So here's how you can use your passport to save money at Argentine hotels. Next time you pay for your hotel stay, make sure to remind the front desk clerk that they shouldn't charge you the 21% tax fee (known as IVA). But this only works if you're a non-native or possess dual citizenship like I do.

We've stayed at the Mundial Hotel several times over the last (almost) 7 years and we saved some cash by showing our passports to the clerk. Once they verified our nationality, the next step was easy.
You'll have to pay with a debit or credit card to take advantage of this tax exemption. But you might find a hotel that will take cash and give you a tax break. This was just our experience with Mundial Hotel.

We paid 15,000 Argentine pesos (344.52 USD) for 5 nights at Mundial Hotel earlier this year and saved about 3,150 Argentine pesos (72.35 USD) with the tax break. When converting it to USD, the difference may not seem like a big deal. But whether you're saving $10 or $70, a discount is a discount. Think about it. You can use that extra 3,150 Argentine pesos to eat at a nice restaurant or buy something you didn't think was in your budget.

I know I wouldn't have blown 5,000 Argentine pesos (114.84 USD) on two items at a comic book store if it hadn't been for that tax discount. But that's a story for next time.

Wednesday, March 20, 2019

Subway Franchise Is Dying in Argentina and I’m Not Shedding a Tear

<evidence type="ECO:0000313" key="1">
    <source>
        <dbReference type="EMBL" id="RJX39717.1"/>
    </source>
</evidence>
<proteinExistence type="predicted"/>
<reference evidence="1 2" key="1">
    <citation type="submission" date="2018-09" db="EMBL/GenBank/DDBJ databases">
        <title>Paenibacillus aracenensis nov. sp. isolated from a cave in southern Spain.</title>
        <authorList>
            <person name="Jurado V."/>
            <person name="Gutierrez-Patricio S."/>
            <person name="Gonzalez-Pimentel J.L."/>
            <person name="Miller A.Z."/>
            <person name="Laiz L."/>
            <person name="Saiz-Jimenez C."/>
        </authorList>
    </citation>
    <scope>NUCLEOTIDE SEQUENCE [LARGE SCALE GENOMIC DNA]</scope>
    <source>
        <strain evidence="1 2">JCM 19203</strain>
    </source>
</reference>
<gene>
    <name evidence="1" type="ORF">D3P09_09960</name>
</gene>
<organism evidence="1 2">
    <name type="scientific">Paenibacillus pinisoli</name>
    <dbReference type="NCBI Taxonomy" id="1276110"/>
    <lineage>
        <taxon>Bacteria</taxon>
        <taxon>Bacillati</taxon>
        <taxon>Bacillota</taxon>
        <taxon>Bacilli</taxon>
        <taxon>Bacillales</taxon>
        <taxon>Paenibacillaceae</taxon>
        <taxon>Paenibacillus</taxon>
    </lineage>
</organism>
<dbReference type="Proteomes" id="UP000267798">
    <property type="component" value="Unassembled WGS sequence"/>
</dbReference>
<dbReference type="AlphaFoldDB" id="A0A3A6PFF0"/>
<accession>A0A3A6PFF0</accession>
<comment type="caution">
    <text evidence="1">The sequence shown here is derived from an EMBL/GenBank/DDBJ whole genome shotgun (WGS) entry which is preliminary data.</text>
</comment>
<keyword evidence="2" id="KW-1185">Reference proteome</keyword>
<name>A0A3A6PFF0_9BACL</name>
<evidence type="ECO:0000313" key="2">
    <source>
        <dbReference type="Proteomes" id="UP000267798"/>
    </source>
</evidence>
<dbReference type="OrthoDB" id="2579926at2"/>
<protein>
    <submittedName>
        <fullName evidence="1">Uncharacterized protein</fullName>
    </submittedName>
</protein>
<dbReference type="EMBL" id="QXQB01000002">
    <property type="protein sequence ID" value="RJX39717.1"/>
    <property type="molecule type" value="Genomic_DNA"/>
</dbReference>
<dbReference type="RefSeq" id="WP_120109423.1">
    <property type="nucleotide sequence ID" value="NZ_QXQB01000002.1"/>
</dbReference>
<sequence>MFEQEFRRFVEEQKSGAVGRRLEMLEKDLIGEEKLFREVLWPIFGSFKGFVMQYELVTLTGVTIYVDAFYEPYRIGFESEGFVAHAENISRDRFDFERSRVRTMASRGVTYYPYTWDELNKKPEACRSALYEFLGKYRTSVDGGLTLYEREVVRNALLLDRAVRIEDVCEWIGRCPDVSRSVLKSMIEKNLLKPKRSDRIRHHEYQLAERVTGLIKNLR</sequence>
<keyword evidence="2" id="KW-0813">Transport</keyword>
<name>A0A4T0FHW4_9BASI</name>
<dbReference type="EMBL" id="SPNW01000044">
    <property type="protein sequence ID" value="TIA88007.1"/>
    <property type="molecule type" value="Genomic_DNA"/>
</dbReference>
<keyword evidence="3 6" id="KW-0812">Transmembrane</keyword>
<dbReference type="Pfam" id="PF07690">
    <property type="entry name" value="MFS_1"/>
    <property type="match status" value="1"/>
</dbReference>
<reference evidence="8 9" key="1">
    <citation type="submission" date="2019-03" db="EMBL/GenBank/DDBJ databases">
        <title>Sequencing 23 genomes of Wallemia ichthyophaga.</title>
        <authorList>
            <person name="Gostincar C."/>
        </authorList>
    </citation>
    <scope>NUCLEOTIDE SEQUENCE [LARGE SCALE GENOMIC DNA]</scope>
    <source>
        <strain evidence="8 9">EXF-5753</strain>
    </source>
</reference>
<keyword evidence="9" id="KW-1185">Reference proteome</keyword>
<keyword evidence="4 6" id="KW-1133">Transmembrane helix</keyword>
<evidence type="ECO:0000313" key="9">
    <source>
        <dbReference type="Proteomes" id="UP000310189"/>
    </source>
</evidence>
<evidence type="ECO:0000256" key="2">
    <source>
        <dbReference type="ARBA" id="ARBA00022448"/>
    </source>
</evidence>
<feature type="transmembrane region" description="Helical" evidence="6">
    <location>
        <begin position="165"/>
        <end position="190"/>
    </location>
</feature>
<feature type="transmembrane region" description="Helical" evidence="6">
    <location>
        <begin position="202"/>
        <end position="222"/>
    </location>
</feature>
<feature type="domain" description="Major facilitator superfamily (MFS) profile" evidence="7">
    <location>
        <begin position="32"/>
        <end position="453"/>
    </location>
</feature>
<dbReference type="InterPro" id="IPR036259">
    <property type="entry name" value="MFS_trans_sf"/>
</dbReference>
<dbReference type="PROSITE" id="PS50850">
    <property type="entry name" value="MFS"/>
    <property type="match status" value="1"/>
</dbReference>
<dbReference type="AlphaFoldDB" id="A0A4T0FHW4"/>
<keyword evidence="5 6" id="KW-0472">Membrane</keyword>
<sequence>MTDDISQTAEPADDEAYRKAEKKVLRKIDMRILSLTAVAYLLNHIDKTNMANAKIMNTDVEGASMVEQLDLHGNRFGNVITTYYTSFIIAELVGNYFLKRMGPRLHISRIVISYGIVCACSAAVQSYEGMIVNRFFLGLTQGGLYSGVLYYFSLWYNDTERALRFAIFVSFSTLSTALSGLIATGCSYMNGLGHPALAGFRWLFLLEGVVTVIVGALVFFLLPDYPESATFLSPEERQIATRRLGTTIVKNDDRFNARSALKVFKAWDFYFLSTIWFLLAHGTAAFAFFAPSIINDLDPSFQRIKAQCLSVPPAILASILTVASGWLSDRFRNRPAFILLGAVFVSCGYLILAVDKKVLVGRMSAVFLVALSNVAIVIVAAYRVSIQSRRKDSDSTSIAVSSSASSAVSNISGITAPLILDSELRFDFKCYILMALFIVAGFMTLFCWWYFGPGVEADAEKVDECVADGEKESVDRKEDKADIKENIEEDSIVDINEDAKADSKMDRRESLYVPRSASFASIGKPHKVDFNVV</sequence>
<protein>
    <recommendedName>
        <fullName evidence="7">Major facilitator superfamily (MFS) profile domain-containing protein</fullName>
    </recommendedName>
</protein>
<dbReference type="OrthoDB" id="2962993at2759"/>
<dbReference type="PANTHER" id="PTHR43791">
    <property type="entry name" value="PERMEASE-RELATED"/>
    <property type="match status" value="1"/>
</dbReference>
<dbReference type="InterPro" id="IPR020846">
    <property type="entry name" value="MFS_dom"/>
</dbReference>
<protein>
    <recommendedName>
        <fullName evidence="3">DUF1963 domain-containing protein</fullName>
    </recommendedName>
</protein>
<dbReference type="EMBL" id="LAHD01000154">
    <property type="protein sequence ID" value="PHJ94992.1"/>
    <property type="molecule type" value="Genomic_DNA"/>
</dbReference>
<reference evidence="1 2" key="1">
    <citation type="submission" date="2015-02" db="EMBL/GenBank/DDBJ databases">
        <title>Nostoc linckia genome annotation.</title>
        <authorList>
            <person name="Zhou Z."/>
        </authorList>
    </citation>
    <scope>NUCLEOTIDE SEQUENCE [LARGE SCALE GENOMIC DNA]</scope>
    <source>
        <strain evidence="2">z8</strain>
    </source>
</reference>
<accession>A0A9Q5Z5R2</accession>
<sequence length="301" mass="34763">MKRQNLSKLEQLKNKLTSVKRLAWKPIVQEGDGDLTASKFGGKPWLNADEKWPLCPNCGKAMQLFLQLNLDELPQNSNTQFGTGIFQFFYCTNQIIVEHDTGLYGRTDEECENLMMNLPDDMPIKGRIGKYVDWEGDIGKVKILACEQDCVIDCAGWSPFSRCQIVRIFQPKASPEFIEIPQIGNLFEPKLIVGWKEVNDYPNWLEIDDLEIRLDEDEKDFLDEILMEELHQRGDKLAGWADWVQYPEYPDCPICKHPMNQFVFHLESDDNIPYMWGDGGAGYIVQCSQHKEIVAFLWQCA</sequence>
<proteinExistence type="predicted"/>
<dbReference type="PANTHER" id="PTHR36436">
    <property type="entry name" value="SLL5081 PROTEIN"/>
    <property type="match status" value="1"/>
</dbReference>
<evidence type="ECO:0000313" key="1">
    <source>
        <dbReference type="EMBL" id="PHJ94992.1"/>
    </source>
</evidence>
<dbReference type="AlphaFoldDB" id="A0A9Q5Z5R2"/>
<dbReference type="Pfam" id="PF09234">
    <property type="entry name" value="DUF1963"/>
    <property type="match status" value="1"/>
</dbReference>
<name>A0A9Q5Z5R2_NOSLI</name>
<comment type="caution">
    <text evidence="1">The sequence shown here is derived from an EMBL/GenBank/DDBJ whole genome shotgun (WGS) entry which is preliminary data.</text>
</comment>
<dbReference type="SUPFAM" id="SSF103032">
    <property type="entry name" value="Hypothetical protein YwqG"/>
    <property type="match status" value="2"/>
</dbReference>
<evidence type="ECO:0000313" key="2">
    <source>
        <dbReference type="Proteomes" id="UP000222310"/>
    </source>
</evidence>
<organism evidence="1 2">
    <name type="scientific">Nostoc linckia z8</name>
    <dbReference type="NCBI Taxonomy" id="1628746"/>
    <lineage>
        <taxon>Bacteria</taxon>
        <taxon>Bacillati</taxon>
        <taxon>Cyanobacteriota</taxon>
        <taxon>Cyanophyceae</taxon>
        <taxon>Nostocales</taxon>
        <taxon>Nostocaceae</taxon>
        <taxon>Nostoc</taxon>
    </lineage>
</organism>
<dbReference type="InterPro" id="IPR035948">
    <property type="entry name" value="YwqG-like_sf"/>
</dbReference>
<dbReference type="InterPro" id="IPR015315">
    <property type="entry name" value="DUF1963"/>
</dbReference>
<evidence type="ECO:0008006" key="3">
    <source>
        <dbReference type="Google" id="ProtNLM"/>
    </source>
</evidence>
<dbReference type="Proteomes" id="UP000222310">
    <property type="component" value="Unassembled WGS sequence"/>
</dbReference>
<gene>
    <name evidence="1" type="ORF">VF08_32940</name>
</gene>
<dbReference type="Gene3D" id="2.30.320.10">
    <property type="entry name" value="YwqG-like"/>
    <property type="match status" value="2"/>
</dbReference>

Subway, the fast food franchise that sells sub sandwiches, is dunzo in Cordoba province. In 2018, they cleared out right under our noses and were replaced by HOLA Sr. THOMPSON. It's a semi-imitation of Subway, but with an Argentine twist to their menu. The name is also a reference to an episode of "The Simpsons" where witness protection agents were training Homer to respond to "Hello, Mr. Thompson."
But did Subway leave Argentina for good? That would be a no. There are still tons of Subway restaurants throughout the province of Buenos Aires, which was lucky for me, or so I thought.

In 2019, I paid another visit to the Argentine capital and decided to go to a Subway restaurant for a taste of home. I figured this would be the last time I'd probably get to sample a meatball sub or a B.M.T., which contains salami, ham, and pepperoni. But my final experience with the Subway franchise wasn't all it was cracked up to be.